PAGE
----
Social Scientist. v 19, no. 218 (July 1991) p. 55.


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BOOK REVIEW

French Studies in Urban Policy

Jean-Pierre Gaudin and Mulk Raj, eds., French Studies in Urban Policy, A Survey of Research, Orient Longman, 1990, Price Rs. 110

Critics and book reviewers, I am told on good authority, should comment on whatever they are assessing, kindly to begin with and unkindly, if need be afterwards. This is the kind and generous way that levels off the personal prejudices of the commentator. There is no doubt much sense in this advice because book publishing and book reading, in any case, have become such a fragile activities. Perhaps one ought to qualify this a bit further. Book publishing is certainly not as fragile an activity as book reading. Fragile because the time required to be spent in the preparation or absorption of printed matter seems to be snatched away from other pressing activities. Books need to be created with great care and trouble and they need to be read deeply and continuously. These are now rare occurrences amongst the middle class English reading public in our metropolitan cities. More and more and collected papers are getting published by obscure editors for institutional libraries whose purchases cover the publication costs. More and more readers confine their reading time to the waiting period between departures and arrivals. The txook review, in same ways, therefore becomes an important medium to draw the attention of potential readers, however few there may be of them. To be kind and generous to a book is therefore almost a mandatory function for a reviewer, provided ofcourse that the book is atleast readable.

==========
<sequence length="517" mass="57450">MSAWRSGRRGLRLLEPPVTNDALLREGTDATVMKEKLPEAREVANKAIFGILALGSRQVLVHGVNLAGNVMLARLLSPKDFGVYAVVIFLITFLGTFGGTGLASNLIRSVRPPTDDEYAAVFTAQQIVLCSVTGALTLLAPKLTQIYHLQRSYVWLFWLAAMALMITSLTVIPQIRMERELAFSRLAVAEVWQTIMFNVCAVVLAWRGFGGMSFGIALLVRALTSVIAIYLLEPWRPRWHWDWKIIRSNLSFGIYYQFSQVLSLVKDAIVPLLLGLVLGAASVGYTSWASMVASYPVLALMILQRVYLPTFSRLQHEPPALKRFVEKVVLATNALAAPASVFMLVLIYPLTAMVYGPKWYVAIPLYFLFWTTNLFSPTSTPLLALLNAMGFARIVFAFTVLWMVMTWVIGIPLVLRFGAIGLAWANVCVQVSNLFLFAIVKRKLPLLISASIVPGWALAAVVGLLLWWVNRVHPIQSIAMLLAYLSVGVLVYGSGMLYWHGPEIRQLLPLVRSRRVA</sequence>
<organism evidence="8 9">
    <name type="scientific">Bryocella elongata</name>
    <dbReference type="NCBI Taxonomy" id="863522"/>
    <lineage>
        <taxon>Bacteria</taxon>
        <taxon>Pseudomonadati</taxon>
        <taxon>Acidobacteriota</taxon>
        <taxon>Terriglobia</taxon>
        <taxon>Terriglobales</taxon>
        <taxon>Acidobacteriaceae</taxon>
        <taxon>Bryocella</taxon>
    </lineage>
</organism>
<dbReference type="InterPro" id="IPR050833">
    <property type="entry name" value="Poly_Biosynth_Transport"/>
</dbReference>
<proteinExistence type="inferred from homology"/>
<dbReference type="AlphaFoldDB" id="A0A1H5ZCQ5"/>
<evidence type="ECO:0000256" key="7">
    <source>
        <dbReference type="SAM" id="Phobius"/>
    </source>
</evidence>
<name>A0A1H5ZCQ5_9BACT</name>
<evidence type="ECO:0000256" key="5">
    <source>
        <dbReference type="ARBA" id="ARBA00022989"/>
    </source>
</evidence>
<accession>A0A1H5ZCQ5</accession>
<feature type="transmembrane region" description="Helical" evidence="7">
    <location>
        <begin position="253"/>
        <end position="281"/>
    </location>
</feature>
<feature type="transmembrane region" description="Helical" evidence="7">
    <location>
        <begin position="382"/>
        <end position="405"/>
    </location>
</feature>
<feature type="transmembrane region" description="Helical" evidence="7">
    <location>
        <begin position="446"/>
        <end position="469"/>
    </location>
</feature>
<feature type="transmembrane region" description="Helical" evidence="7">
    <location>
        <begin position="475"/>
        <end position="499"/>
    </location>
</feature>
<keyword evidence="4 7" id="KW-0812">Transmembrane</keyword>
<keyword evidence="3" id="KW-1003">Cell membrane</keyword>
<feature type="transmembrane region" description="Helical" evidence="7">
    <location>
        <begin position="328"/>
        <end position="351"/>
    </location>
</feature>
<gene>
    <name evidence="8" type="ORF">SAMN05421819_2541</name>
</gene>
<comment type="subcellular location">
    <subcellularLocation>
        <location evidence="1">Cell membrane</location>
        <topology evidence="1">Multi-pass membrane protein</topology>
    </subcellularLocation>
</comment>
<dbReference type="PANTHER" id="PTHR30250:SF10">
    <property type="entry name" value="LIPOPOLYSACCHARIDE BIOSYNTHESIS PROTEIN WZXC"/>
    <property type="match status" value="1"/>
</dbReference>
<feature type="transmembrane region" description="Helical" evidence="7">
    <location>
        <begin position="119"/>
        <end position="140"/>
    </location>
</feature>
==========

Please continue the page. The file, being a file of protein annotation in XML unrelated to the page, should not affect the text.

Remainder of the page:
French Studies in Urtan Policy is a very readable book for a specialised audience which is interested in Urbanisation and Policy. Both these aspects of our cities in India seem to be beyond anybody's control, or so it seems. Otherwise why would our metropolitan cities be hurtling along a rudderless path that will ofcourse lead to the veritable quicksands. Indeed an urban dweller might be quite surprised to read about Urban Policy which should spring from the needs of the inhabitants rather than political expediency. To read about a coherent study of policy is therefore welcome. Our urban planners could read the chapters in this book while they sit in the passenger seat during the demolition operations because they are only repeating what happened

Social Scientist, Vol. 19, No. 7, July 1991



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